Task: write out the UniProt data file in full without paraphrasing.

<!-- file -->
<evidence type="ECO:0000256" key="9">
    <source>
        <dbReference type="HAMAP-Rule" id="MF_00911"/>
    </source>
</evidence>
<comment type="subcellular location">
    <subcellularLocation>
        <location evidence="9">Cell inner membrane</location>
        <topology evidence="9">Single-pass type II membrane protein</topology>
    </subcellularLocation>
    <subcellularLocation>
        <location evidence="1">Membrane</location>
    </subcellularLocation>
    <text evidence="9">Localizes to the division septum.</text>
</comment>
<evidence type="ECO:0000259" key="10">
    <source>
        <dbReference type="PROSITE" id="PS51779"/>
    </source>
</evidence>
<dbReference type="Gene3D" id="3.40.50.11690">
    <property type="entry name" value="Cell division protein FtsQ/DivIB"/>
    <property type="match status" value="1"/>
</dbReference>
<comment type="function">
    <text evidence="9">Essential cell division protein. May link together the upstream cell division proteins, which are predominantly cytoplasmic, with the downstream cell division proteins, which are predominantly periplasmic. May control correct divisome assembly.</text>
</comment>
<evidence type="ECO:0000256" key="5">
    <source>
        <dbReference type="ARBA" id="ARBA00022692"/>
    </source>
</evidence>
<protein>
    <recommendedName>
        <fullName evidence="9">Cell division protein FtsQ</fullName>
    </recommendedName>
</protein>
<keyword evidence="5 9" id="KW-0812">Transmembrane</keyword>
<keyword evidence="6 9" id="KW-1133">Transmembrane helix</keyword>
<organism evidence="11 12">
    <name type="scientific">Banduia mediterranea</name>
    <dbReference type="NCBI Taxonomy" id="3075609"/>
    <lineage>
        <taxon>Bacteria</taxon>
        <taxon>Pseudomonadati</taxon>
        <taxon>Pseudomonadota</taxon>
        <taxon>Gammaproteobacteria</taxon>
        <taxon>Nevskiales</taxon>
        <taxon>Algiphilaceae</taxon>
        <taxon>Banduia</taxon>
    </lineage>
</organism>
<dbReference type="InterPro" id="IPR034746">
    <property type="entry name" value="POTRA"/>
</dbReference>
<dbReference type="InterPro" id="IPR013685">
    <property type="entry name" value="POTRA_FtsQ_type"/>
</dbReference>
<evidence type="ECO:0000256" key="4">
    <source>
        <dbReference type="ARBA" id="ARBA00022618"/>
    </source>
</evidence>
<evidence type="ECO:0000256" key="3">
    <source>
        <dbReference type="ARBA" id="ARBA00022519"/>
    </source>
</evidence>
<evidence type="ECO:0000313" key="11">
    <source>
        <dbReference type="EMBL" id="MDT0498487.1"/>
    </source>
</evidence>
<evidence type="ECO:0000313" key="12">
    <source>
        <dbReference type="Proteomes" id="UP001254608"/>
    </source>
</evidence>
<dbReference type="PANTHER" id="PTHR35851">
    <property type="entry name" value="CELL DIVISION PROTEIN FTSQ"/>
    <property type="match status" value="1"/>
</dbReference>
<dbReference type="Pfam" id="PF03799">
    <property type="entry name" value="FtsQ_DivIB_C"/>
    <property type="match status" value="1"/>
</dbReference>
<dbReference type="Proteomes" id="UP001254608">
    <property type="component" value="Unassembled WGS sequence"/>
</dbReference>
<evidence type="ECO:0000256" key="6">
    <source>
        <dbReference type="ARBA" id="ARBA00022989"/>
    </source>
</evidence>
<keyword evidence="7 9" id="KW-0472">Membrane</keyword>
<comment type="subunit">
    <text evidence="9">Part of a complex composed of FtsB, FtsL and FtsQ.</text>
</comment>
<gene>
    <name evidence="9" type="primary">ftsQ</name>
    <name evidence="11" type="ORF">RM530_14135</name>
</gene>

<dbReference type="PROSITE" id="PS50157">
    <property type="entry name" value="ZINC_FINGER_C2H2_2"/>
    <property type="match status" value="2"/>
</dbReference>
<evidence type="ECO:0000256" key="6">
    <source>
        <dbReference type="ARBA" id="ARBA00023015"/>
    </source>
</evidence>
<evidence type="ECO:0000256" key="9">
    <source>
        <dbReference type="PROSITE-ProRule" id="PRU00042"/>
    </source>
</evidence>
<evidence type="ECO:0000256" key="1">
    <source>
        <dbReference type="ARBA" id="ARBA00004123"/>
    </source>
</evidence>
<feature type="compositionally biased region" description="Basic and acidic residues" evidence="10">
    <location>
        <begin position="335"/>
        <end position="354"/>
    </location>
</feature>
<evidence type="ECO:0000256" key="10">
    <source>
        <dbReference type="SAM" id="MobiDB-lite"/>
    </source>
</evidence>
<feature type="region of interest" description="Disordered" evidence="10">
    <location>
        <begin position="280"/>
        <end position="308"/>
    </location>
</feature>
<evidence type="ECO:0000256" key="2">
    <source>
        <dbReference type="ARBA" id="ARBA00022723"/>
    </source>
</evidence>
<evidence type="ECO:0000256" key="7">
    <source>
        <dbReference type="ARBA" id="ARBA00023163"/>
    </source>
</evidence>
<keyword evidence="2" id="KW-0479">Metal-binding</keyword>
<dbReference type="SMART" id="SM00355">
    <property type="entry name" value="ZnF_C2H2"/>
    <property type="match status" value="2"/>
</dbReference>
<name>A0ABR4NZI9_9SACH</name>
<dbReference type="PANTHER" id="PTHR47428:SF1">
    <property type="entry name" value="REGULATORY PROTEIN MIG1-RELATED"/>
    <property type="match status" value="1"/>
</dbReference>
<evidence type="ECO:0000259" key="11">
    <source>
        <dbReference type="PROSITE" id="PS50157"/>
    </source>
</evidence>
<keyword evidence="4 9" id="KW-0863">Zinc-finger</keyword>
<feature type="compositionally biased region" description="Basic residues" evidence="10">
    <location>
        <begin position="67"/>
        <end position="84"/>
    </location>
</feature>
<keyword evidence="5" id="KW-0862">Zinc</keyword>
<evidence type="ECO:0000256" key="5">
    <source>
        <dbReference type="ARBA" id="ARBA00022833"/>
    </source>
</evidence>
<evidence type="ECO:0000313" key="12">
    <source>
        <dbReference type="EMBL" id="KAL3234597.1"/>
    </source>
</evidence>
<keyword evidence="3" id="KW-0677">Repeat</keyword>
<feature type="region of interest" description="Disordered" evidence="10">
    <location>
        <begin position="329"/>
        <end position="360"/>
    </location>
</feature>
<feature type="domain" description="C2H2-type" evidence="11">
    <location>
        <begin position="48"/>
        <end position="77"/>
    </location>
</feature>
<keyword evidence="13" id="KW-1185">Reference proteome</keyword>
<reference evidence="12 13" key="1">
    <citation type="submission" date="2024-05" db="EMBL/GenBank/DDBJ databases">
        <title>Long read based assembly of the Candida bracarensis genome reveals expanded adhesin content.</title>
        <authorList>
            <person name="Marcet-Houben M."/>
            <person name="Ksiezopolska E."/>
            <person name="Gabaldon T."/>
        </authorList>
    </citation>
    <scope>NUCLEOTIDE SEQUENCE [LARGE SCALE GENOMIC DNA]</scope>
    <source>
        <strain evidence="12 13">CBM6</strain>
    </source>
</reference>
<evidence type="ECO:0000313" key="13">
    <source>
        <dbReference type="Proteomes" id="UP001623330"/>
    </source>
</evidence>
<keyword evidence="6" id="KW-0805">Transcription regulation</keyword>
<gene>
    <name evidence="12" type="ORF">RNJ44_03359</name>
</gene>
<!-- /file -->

<evidence type="ECO:0000256" key="9">
    <source>
        <dbReference type="HAMAP-Rule" id="MF_00911"/>
    </source>
</evidence>
<comment type="subcellular location">
    <subcellularLocation>
        <location evidence="9">Cell inner membrane</location>
        <topology evidence="9">Single-pass type II membrane protein</topology>
    </subcellularLocation>
    <subcellularLocation>
        <location evidence="1">Membrane</location>
    </subcellularLocation>
    <text evidence="9">Localizes to the division septum.</text>
</comment>
<evidence type="ECO:0000259" key="10">
    <source>
        <dbReference type="PROSITE" id="PS51779"/>
    </source>
</evidence>
<dbReference type="Gene3D" id="3.40.50.11690">
    <property type="entry name" value="Cell division protein FtsQ/DivIB"/>
    <property type="match status" value="1"/>
</dbReference>
<comment type="function">
    <text evidence="9">Essential cell division protein. May link together the upstream cell division proteins, which are predominantly cytoplasmic, with the downstream cell division proteins, which are predominantly periplasmic. May control correct divisome assembly.</text>
</comment>
<evidence type="ECO:0000256" key="5">
    <source>
        <dbReference type="ARBA" id="ARBA00022692"/>
    </source>
</evidence>
<protein>
    <recommendedName>
        <fullName evidence="9">Cell division protein FtsQ</fullName>
    </recommendedName>
</protein>
<keyword evidence="5 9" id="KW-0812">Transmembrane</keyword>
<keyword evidence="6 9" id="KW-1133">Transmembrane helix</keyword>
<organism evidence="11 12">
    <name type="scientific">Banduia mediterranea</name>
    <dbReference type="NCBI Taxonomy" id="3075609"/>
    <lineage>
        <taxon>Bacteria</taxon>
        <taxon>Pseudomonadati</taxon>
        <taxon>Pseudomonadota</taxon>
        <taxon>Gammaproteobacteria</taxon>
        <taxon>Nevskiales</taxon>
        <taxon>Algiphilaceae</taxon>
        <taxon>Banduia</taxon>
    </lineage>
</organism>
<dbReference type="InterPro" id="IPR034746">
    <property type="entry name" value="POTRA"/>
</dbReference>
<dbReference type="InterPro" id="IPR013685">
    <property type="entry name" value="POTRA_FtsQ_type"/>
</dbReference>
<evidence type="ECO:0000256" key="4">
    <source>
        <dbReference type="ARBA" id="ARBA00022618"/>
    </source>
</evidence>
<evidence type="ECO:0000256" key="3">
    <source>
        <dbReference type="ARBA" id="ARBA00022519"/>
    </source>
</evidence>
<evidence type="ECO:0000313" key="11">
    <source>
        <dbReference type="EMBL" id="MDT0498487.1"/>
    </source>
</evidence>
<evidence type="ECO:0000313" key="12">
    <source>
        <dbReference type="Proteomes" id="UP001254608"/>
    </source>
</evidence>
<dbReference type="PANTHER" id="PTHR35851">
    <property type="entry name" value="CELL DIVISION PROTEIN FTSQ"/>
    <property type="match status" value="1"/>
</dbReference>
<dbReference type="Pfam" id="PF03799">
    <property type="entry name" value="FtsQ_DivIB_C"/>
    <property type="match status" value="1"/>
</dbReference>
<dbReference type="Proteomes" id="UP001254608">
    <property type="component" value="Unassembled WGS sequence"/>
</dbReference>
<evidence type="ECO:0000256" key="6">
    <source>
        <dbReference type="ARBA" id="ARBA00022989"/>
    </source>
</evidence>
<keyword evidence="7 9" id="KW-0472">Membrane</keyword>
<comment type="subunit">
    <text evidence="9">Part of a complex composed of FtsB, FtsL and FtsQ.</text>
</comment>
<gene>
    <name evidence="9" type="primary">ftsQ</name>
    <name evidence="11" type="ORF">RM530_14135</name>
</gene>

<dbReference type="PROSITE" id="PS50157">
    <property type="entry name" value="ZINC_FINGER_C2H2_2"/>
    <property type="match status" value="2"/>
</dbReference>
<evidence type="ECO:0000256" key="6">
    <source>
        <dbReference type="ARBA" id="ARBA00023015"/>
    </source>
</evidence>
<evidence type="ECO:0000256" key="9">
    <source>
        <dbReference type="PROSITE-ProRule" id="PRU00042"/>
    </source>
</evidence>
<evidence type="ECO:0000256" key="1">
    <source>
        <dbReference type="ARBA" id="ARBA00004123"/>
    </source>
</evidence>
<feature type="compositionally biased region" description="Basic and acidic residues" evidence="10">
    <location>
        <begin position="335"/>
        <end position="354"/>
    </location>
</feature>
<evidence type="ECO:0000256" key="10">
    <source>
        <dbReference type="SAM" id="MobiDB-lite"/>
    </source>
</evidence>
<feature type="region of interest" description="Disordered" evidence="10">
    <location>
        <begin position="280"/>
        <end position="308"/>
    </location>
</feature>
<evidence type="ECO:0000256" key="2">
    <source>
        <dbReference type="ARBA" id="ARBA00022723"/>
    </source>
</evidence>
<evidence type="ECO:0000256" key="7">
    <source>
        <dbReference type="ARBA" id="ARBA00023163"/>
    </source>
</evidence>
<keyword evidence="2" id="KW-0479">Metal-binding</keyword>
<dbReference type="SMART" id="SM00355">
    <property type="entry name" value="ZnF_C2H2"/>
    <property type="match status" value="2"/>
</dbReference>
<name>A0ABR4NZI9_9SACH</name>
<dbReference type="PANTHER" id="PTHR47428:SF1">
    <property type="entry name" value="REGULATORY PROTEIN MIG1-RELATED"/>
    <property type="match status" value="1"/>
</dbReference>
<evidence type="ECO:0000259" key="11">
    <source>
        <dbReference type="PROSITE" id="PS50157"/>
    </source>
</evidence>
<keyword evidence="4 9" id="KW-0863">Zinc-finger</keyword>
<feature type="compositionally biased region" description="Basic residues" evidence="10">
    <location>
        <begin position="67"/>
        <end position="84"/>
    </location>
</feature>
<keyword evidence="5" id="KW-0862">Zinc</keyword>
<evidence type="ECO:0000256" key="5">
    <source>
        <dbReference type="ARBA" id="ARBA00022833"/>
    </source>
</evidence>
<evidence type="ECO:0000313" key="12">
    <source>
        <dbReference type="EMBL" id="KAL3234597.1"/>
    </source>
</evidence>
<keyword evidence="3" id="KW-0677">Repeat</keyword>
<feature type="region of interest" description="Disordered" evidence="10">
    <location>
        <begin position="329"/>
        <end position="360"/>
    </location>
</feature>
<feature type="domain" description="C2H2-type" evidence="11">
    <location>
        <begin position="48"/>
        <end position="77"/>
    </location>
</feature>
<keyword evidence="13" id="KW-1185">Reference proteome</keyword>
<reference evidence="12 13" key="1">
    <citation type="submission" date="2024-05" db="EMBL/GenBank/DDBJ databases">
        <title>Long read based assembly of the Candida bracarensis genome reveals expanded adhesin content.</title>
        <authorList>
            <person name="Marcet-Houben M."/>
            <person name="Ksiezopolska E."/>
            <person name="Gabaldon T."/>
        </authorList>
    </citation>
    <scope>NUCLEOTIDE SEQUENCE [LARGE SCALE GENOMIC DNA]</scope>
    <source>
        <strain evidence="12 13">CBM6</strain>
    </source>
</reference>
<evidence type="ECO:0000313" key="13">
    <source>
        <dbReference type="Proteomes" id="UP001623330"/>
    </source>
</evidence>
<keyword evidence="6" id="KW-0805">Transcription regulation</keyword>
<gene>
    <name evidence="12" type="ORF">RNJ44_03359</name>
</gene>